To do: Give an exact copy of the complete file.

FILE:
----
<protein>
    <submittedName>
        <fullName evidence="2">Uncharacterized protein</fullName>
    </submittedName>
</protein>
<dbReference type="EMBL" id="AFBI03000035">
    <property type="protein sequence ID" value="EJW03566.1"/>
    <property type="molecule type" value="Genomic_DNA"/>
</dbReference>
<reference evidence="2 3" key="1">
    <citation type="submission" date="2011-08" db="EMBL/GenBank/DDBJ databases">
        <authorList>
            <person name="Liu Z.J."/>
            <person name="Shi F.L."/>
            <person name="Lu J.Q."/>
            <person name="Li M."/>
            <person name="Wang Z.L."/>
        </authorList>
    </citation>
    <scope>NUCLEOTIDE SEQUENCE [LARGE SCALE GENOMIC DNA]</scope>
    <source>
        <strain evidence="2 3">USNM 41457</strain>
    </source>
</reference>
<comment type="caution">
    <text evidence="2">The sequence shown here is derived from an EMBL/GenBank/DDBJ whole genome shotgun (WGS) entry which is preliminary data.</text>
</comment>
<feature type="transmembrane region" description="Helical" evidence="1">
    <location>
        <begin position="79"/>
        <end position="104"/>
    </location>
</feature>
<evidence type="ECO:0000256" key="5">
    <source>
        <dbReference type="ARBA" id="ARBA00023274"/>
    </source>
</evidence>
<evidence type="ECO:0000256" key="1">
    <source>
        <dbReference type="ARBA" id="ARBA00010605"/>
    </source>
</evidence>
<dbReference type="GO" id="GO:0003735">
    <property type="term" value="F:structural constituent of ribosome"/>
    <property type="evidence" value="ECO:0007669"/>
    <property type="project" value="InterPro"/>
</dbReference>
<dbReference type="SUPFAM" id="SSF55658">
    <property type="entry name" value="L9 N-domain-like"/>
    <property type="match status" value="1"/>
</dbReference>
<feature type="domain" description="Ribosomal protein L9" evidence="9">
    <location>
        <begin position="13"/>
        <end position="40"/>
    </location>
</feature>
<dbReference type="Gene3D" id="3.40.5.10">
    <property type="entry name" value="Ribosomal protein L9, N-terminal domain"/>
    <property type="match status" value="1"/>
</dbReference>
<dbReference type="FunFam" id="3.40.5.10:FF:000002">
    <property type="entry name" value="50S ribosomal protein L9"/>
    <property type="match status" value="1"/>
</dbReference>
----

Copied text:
<protein>
    <submittedName>
        <fullName evidence="2">Uncharacterized protein</fullName>
    </submittedName>
</protein>
<dbReference type="EMBL" id="AFBI03000035">
    <property type="protein sequence ID" value="EJW03566.1"/>
    <property type="molecule type" value="Genomic_DNA"/>
</dbReference>
<reference evidence="2 3" key="1">
    <citation type="submission" date="2011-08" db="EMBL/GenBank/DDBJ databases">
        <authorList>
            <person name="Liu Z.J."/>
            <person name="Shi F.L."/>
            <person name="Lu J.Q."/>
            <person name="Li M."/>
            <person name="Wang Z.L."/>
        </authorList>
    </citation>
    <scope>NUCLEOTIDE SEQUENCE [LARGE SCALE GENOMIC DNA]</scope>
    <source>
        <strain evidence="2 3">USNM 41457</strain>
    </source>
</reference>
<comment type="caution">
    <text evidence="2">The sequence shown here is derived from an EMBL/GenBank/DDBJ whole genome shotgun (WGS) entry which is preliminary data.</text>
</comment>
<feature type="transmembrane region" description="Helical" evidence="1">
    <location>
        <begin position="79"/>
        <end position="104"/>
    </location>
</feature>
<evidence type="ECO:0000256" key="5">
    <source>
        <dbReference type="ARBA" id="ARBA00023274"/>
    </source>
</evidence>
<evidence type="ECO:0000256" key="1">
    <source>
        <dbReference type="ARBA" id="ARBA00010605"/>
    </source>
</evidence>
<dbReference type="GO" id="GO:0003735">
    <property type="term" value="F:structural constituent of ribosome"/>
    <property type="evidence" value="ECO:0007669"/>
    <property type="project" value="InterPro"/>
</dbReference>
<dbReference type="SUPFAM" id="SSF55658">
    <property type="entry name" value="L9 N-domain-like"/>
    <property type="match status" value="1"/>
</dbReference>
<feature type="domain" description="Ribosomal protein L9" evidence="9">
    <location>
        <begin position="13"/>
        <end position="40"/>
    </location>
</feature>
<dbReference type="Gene3D" id="3.40.5.10">
    <property type="entry name" value="Ribosomal protein L9, N-terminal domain"/>
    <property type="match status" value="1"/>
</dbReference>
<dbReference type="FunFam" id="3.40.5.10:FF:000002">
    <property type="entry name" value="50S ribosomal protein L9"/>
    <property type="match status" value="1"/>
</dbReference>